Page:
By David Templeton
Those unfamiliar with the work of composer Kurt Weill will no doubt have their eyes snapped wide open in surprise during the two sin-soaked hours of Berlin to Broadway with Kurt Weill, running now through Jan. 20 at the Cinnabar Theater. Weill, best known for The Threepenny Opera and other bold, modern collaborations with Bertolt Brecht during his early years in pre-war Berlin, was the John Steinbeck of European sleaze and debauchery, peopling his shows with hookers, alcoholics, thieves, murderers, gamblers and all forms of love-struck low-life.
As a kind of unofficial sequel to Cabaret–Cinnabar’s huge hit from two years ago–director Elizabeth Craven and musical director Nina Shuman have created a tight, two-part cabaret-style musical revue, driven by a strong cast of five singers who strut, prowl, slink and parade their way through some of Weill’s finest and best-known songs. The first act is a sin-tillating trip through Weill’s down-and-dirty Berlin operas, written while living in the early years of Nazi Germany. Then the show takes a jump forward to the far more refined world of New York and Broadway, where Weill worked with some of the United States.S.’ greatest literary figures to create a decade’s worth of hit Broadway shows.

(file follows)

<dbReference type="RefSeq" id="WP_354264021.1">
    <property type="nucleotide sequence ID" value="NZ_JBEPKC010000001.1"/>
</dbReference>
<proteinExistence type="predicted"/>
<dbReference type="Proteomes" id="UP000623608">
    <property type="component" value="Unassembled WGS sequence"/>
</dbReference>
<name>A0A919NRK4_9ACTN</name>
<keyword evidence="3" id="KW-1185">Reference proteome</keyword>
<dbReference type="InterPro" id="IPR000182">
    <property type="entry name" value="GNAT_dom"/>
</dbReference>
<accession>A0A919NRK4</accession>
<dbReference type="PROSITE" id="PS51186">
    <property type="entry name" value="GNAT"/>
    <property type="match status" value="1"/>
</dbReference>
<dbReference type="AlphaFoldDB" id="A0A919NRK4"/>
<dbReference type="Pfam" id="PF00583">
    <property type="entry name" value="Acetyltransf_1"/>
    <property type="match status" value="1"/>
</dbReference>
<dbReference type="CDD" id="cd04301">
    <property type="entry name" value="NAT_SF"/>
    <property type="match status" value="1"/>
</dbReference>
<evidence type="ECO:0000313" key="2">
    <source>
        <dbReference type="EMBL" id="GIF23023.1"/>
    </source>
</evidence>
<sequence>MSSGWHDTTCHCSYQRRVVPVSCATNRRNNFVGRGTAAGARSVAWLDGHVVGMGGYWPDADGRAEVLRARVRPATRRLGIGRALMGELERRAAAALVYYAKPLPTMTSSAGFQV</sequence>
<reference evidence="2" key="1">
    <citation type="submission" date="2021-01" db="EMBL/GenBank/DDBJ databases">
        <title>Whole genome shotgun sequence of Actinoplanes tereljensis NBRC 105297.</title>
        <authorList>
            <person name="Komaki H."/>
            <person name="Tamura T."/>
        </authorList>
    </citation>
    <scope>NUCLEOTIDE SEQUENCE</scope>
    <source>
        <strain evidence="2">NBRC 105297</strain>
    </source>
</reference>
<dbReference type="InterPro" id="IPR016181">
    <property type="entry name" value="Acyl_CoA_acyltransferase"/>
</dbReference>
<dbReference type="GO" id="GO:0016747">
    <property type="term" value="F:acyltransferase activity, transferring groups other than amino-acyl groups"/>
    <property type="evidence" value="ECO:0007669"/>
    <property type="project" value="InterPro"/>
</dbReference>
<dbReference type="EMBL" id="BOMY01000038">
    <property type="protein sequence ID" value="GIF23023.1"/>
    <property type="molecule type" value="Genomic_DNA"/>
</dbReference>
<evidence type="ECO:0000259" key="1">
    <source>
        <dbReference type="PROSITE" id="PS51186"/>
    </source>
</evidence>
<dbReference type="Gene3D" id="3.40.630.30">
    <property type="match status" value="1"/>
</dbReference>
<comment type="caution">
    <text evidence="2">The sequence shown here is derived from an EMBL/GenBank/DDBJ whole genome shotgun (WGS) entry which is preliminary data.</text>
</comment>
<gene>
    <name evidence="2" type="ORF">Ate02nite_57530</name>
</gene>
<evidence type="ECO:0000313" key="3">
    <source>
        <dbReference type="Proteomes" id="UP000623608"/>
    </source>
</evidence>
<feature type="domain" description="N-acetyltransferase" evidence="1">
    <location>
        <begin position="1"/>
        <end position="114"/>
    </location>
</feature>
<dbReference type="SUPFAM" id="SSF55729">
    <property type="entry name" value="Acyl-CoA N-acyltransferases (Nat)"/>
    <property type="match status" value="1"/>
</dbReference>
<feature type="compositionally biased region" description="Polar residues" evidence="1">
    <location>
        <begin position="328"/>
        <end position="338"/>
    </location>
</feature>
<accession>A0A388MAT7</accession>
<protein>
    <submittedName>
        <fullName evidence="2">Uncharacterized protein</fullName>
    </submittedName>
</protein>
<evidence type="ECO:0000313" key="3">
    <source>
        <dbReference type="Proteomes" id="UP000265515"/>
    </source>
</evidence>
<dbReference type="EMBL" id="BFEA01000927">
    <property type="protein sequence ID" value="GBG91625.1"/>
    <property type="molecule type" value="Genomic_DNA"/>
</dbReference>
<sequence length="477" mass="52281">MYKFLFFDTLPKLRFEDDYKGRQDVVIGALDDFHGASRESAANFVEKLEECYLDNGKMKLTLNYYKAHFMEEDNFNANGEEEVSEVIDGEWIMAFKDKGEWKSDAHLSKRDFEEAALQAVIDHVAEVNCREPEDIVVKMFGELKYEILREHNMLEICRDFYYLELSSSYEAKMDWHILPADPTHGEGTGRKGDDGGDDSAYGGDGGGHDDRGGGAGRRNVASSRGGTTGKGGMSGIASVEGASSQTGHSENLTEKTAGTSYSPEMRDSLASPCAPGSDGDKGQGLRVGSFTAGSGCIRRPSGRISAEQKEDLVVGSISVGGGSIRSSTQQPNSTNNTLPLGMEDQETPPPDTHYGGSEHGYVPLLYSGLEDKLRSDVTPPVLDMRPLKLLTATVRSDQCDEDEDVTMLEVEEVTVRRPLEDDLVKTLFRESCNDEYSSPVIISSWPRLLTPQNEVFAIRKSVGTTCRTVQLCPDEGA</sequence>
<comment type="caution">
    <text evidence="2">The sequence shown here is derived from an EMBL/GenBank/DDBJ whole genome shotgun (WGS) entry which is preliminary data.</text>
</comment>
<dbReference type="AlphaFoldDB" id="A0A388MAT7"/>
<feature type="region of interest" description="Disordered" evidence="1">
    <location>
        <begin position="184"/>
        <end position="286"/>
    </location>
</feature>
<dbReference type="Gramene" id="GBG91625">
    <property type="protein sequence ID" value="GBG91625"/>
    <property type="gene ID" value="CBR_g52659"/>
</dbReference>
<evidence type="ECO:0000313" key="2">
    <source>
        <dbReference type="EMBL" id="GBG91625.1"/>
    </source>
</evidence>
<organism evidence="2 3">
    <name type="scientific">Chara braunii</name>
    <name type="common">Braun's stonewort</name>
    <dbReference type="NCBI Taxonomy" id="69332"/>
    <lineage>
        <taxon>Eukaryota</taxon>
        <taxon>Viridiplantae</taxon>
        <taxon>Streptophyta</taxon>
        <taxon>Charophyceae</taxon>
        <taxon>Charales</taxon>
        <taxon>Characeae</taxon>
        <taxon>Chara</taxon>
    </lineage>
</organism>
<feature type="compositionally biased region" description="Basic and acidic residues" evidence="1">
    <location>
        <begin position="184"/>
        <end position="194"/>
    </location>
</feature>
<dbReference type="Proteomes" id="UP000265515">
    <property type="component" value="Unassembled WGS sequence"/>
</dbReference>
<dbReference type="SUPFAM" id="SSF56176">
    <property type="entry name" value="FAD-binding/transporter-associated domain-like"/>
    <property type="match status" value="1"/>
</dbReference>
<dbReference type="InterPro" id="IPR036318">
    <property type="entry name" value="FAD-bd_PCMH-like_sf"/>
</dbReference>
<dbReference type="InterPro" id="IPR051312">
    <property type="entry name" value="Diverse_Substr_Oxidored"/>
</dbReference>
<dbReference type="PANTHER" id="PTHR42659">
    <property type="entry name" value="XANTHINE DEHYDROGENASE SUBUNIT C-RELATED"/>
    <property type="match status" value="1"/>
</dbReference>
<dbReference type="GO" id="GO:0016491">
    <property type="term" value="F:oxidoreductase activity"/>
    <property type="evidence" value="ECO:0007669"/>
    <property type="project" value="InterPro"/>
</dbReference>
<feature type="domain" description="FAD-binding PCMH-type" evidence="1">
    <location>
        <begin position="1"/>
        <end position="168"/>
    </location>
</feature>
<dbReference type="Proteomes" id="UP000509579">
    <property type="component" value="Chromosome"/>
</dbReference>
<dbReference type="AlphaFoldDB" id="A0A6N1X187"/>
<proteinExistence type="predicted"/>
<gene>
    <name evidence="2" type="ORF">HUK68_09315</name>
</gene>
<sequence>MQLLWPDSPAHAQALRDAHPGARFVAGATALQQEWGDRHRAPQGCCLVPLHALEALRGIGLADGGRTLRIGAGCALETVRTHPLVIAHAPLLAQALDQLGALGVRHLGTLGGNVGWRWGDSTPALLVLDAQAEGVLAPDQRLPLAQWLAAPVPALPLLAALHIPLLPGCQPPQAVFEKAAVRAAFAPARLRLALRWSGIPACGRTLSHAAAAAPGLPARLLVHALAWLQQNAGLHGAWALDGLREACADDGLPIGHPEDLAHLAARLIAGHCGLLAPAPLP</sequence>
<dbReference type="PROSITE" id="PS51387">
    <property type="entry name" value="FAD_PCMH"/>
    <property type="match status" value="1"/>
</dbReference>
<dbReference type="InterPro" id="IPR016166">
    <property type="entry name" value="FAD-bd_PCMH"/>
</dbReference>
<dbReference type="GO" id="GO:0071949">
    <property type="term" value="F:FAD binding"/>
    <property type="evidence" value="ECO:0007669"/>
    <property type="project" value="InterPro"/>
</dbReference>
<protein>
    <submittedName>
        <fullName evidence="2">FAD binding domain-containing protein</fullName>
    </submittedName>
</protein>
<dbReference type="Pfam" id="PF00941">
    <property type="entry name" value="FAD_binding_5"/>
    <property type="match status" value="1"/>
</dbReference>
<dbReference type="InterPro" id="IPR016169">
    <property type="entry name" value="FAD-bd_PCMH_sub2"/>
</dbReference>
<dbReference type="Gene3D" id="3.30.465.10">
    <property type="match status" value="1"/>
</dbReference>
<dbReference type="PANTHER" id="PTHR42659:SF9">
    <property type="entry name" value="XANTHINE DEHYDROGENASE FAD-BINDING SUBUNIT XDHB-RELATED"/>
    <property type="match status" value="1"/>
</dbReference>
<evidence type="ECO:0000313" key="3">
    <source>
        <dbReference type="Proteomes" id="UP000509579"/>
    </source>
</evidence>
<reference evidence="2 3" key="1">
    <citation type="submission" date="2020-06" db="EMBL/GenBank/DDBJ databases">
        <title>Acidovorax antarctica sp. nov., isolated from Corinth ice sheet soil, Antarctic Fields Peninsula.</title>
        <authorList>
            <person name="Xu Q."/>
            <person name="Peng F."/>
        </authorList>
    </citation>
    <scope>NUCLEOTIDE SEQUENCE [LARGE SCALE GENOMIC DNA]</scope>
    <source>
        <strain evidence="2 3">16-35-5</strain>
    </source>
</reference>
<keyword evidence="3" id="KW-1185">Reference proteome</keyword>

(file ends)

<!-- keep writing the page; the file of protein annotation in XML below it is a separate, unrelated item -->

Between the detailed program notes and the entertaining, trivia-packed narration of Jeff Coté, one can’t help but leave the theater with a Cliff’s Notes’ familiarity with Weill, including the side-note that the Doors once recorded a Weill cover, “The Alabama Song,” from The Rise and Fall of the City of Mahagonny, which is showcased here in all its subversive anti-mainstream glory. In addition to Coté, the able cast includes tenor Andrew Cox, baritone Martin Bell, soprano Lara Bruckman and mezzo-soprano Julia Ulehla, the latter of whom steals the show twice with astoundingly entertaining, superbly acted renditions of “Surabaya Johnny” from Happy End, and “Pirate Jenny” from The Threepenny Opera. Berlin to Broadway, though occasionally uneven, is a solidly entertaining tribute to the man who gave us some of the wildest, most dangerous theatrical music ever written for the stage.
Berlin to Broadway concludes Friday-Saturday, Jan. 19-20, at the Cinnabar Theater. 3333 Petaluma Blvd. N., Petaluma. 8pm. Pre-show closing gala, Jan. 20 at 7pm; $10 extra. $23-$25. 707.763.8920.
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